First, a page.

The money we doled out on accessories proved to make a good street bike like the R1 even better. Although it didn’t increase the speed or handling performance of the motorcycle it did make it make it friendlier and more accommodating to ride—especially on long trips.

2012 Yamaha YZF-R1 Project Photos
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Comments
kamalparvez1993   February 18, 2014 03:03 PM
i need this :'(
neo1piv014   August 19, 2013 09:59 AM
How is this setup on the wrists? That was probably the hardest part of doing any "touring" on my old Ninja. The seat can help out with butt soreness, but having my wrists aching at the end of the day was the worst part. Have you guys considered doing something like bar risers or heli-bars on a future sportbike-touring build?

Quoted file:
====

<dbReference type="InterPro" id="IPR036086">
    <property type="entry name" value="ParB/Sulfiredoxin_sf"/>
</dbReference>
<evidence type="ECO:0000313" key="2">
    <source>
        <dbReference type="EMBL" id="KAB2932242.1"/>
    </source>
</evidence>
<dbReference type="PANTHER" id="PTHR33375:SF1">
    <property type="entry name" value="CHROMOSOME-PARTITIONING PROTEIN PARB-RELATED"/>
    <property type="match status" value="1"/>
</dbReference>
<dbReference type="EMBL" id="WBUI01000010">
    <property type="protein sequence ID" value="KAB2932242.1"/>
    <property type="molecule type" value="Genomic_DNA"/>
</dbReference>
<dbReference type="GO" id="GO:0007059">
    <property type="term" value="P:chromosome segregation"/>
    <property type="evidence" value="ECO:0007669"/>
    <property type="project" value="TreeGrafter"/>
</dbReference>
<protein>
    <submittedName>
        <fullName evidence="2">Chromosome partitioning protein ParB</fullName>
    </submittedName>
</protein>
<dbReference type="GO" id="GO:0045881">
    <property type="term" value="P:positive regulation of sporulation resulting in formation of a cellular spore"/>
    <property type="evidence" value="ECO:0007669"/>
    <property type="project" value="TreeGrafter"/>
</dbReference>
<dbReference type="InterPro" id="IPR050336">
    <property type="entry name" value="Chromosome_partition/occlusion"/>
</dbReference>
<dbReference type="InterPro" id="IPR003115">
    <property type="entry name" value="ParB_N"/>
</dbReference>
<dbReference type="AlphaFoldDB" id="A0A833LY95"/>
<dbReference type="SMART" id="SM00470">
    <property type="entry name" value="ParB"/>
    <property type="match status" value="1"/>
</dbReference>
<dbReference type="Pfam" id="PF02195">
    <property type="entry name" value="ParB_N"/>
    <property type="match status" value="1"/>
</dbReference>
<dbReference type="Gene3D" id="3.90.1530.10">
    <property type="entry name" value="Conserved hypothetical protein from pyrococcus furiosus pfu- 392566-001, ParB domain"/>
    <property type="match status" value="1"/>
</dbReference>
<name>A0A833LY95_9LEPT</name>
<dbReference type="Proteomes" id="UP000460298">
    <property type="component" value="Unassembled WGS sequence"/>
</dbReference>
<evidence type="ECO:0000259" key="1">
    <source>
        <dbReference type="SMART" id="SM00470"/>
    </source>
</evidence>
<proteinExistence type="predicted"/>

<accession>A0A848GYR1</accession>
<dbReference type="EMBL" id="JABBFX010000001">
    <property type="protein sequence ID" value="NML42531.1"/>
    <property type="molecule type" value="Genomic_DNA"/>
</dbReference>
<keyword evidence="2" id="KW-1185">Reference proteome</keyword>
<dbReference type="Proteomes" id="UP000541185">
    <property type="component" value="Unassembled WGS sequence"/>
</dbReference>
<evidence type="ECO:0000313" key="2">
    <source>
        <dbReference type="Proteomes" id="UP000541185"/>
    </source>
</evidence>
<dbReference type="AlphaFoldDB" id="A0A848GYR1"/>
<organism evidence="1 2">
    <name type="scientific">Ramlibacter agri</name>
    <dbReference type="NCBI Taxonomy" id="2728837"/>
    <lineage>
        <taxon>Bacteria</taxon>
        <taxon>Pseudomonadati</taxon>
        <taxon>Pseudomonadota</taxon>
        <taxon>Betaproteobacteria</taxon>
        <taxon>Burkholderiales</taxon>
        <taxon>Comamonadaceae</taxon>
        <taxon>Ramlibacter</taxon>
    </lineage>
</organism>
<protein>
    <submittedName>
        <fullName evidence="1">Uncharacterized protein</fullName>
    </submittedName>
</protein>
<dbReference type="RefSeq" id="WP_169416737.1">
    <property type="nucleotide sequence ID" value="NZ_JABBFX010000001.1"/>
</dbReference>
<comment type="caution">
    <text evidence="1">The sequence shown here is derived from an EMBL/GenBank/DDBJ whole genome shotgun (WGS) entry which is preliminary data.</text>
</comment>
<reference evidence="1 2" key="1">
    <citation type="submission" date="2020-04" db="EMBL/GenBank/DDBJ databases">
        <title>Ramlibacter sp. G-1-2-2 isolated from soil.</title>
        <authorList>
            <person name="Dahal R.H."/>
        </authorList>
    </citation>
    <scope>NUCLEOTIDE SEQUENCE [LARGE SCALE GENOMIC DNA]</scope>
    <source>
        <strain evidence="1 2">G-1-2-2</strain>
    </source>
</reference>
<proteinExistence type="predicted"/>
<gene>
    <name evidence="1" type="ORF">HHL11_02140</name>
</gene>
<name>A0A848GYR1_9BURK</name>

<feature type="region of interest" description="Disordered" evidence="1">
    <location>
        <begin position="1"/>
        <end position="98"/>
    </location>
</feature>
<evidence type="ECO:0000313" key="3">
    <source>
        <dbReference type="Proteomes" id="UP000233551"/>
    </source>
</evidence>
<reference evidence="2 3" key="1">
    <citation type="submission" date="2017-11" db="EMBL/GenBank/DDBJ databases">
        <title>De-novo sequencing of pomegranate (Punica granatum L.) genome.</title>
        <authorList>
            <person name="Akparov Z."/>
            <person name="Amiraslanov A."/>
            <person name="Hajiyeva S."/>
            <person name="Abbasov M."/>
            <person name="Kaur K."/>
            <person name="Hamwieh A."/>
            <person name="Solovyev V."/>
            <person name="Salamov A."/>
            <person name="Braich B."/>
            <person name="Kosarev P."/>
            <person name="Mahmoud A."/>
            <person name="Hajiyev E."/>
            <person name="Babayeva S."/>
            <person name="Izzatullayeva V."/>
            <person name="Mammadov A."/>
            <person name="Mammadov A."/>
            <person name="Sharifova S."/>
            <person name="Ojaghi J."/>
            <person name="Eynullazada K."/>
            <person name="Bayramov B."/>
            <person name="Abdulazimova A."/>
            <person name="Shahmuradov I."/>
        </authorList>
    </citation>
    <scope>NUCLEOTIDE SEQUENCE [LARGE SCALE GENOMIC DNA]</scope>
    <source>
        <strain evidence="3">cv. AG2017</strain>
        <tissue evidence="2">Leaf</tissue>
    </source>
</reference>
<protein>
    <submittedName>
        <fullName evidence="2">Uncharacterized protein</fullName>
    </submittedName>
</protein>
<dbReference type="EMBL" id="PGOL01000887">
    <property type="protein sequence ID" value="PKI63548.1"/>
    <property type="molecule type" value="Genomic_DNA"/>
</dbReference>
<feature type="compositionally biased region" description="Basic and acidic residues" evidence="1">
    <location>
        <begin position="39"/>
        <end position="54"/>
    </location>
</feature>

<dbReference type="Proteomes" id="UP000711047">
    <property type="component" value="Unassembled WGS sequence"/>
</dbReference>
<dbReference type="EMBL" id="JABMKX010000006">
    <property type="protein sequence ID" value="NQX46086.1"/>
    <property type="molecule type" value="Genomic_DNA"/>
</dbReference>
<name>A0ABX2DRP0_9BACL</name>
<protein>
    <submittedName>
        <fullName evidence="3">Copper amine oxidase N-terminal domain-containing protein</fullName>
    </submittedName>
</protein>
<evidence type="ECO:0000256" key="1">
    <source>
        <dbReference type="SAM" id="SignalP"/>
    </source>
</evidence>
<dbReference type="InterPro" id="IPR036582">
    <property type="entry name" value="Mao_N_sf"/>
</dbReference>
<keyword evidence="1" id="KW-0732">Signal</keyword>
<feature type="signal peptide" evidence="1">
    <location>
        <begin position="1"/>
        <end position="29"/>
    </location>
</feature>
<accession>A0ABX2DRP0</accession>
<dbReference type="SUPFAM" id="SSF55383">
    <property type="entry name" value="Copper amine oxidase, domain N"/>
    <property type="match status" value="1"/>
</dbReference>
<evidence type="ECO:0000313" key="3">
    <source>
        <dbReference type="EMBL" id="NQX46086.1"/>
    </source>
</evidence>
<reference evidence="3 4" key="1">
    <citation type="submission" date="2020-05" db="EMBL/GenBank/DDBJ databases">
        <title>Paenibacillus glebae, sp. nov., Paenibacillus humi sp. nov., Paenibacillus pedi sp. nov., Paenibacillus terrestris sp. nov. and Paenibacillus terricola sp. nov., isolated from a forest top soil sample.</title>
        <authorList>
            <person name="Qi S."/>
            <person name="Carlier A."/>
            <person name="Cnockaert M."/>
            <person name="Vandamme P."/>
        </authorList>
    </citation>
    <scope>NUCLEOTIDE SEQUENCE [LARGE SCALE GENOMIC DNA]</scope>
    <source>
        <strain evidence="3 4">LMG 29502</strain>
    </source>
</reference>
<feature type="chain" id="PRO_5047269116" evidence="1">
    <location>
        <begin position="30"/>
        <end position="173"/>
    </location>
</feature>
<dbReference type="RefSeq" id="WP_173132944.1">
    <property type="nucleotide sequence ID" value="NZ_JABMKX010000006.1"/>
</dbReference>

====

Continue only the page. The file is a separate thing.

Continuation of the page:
pacman52   March 5, 2013 02:18 PM
@ jfc1, I guess we've got your point... lolllllllll Basically, your real choices would be: 1- Yamaha FZ8, 2- Yamaha FZ1, 3- Kawasaki ZX14. Just forget about the R1, it's not your type of bike... you have to get over it even though it's really difficult! lollllll
pacman52   February 26, 2013 09:27 AM
The R1 is a very good streetbike that doesn’t necessarily produce great lap times at the track. But it has one of the smoothest sportbike engines, it has very comfortable seat and a great riding position. Yes it's noticeably heavier than some others but I just love the great exhaust note, its look and the feel of it!
pacman52   February 20, 2013 06:03 AM
To get back on the topic ''2012 Yamaha YZF-R1 Project Bike''. I think I will get a new windshield similar to the one in this topic. This should help in reducing minor wind buffeting at speeds over 120 kms/hre.
pacman52   February 18, 2013 04:49 PM